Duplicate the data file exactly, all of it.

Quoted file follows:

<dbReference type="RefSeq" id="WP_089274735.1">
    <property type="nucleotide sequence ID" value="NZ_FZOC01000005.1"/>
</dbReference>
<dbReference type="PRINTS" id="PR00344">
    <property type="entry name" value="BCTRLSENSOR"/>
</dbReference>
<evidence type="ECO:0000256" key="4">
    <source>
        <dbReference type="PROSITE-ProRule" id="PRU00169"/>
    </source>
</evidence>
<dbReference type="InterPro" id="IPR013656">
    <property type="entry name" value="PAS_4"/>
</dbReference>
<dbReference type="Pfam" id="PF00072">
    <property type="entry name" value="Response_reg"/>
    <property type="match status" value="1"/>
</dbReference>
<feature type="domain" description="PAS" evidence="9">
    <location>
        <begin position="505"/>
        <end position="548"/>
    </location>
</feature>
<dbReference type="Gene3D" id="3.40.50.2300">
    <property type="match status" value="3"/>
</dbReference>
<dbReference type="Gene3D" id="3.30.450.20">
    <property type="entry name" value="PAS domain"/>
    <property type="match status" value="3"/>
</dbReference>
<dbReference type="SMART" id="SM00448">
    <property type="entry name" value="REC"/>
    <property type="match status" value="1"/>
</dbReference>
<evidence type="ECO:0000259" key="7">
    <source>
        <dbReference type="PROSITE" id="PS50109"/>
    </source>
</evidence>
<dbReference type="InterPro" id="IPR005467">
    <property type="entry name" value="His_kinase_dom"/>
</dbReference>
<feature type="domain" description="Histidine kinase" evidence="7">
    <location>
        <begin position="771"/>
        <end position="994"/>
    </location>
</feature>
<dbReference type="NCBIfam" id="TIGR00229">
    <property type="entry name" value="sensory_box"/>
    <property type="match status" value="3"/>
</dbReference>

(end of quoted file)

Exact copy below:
<dbReference type="RefSeq" id="WP_089274735.1">
    <property type="nucleotide sequence ID" value="NZ_FZOC01000005.1"/>
</dbReference>
<dbReference type="PRINTS" id="PR00344">
    <property type="entry name" value="BCTRLSENSOR"/>
</dbReference>
<evidence type="ECO:0000256" key="4">
    <source>
        <dbReference type="PROSITE-ProRule" id="PRU00169"/>
    </source>
</evidence>
<dbReference type="InterPro" id="IPR013656">
    <property type="entry name" value="PAS_4"/>
</dbReference>
<dbReference type="Pfam" id="PF00072">
    <property type="entry name" value="Response_reg"/>
    <property type="match status" value="1"/>
</dbReference>
<feature type="domain" description="PAS" evidence="9">
    <location>
        <begin position="505"/>
        <end position="548"/>
    </location>
</feature>
<dbReference type="Gene3D" id="3.40.50.2300">
    <property type="match status" value="3"/>
</dbReference>
<dbReference type="Gene3D" id="3.30.450.20">
    <property type="entry name" value="PAS domain"/>
    <property type="match status" value="3"/>
</dbReference>
<dbReference type="SMART" id="SM00448">
    <property type="entry name" value="REC"/>
    <property type="match status" value="1"/>
</dbReference>
<evidence type="ECO:0000259" key="7">
    <source>
        <dbReference type="PROSITE" id="PS50109"/>
    </source>
</evidence>
<dbReference type="InterPro" id="IPR005467">
    <property type="entry name" value="His_kinase_dom"/>
</dbReference>
<feature type="domain" description="Histidine kinase" evidence="7">
    <location>
        <begin position="771"/>
        <end position="994"/>
    </location>
</feature>
<dbReference type="NCBIfam" id="TIGR00229">
    <property type="entry name" value="sensory_box"/>
    <property type="match status" value="3"/>
</dbReference>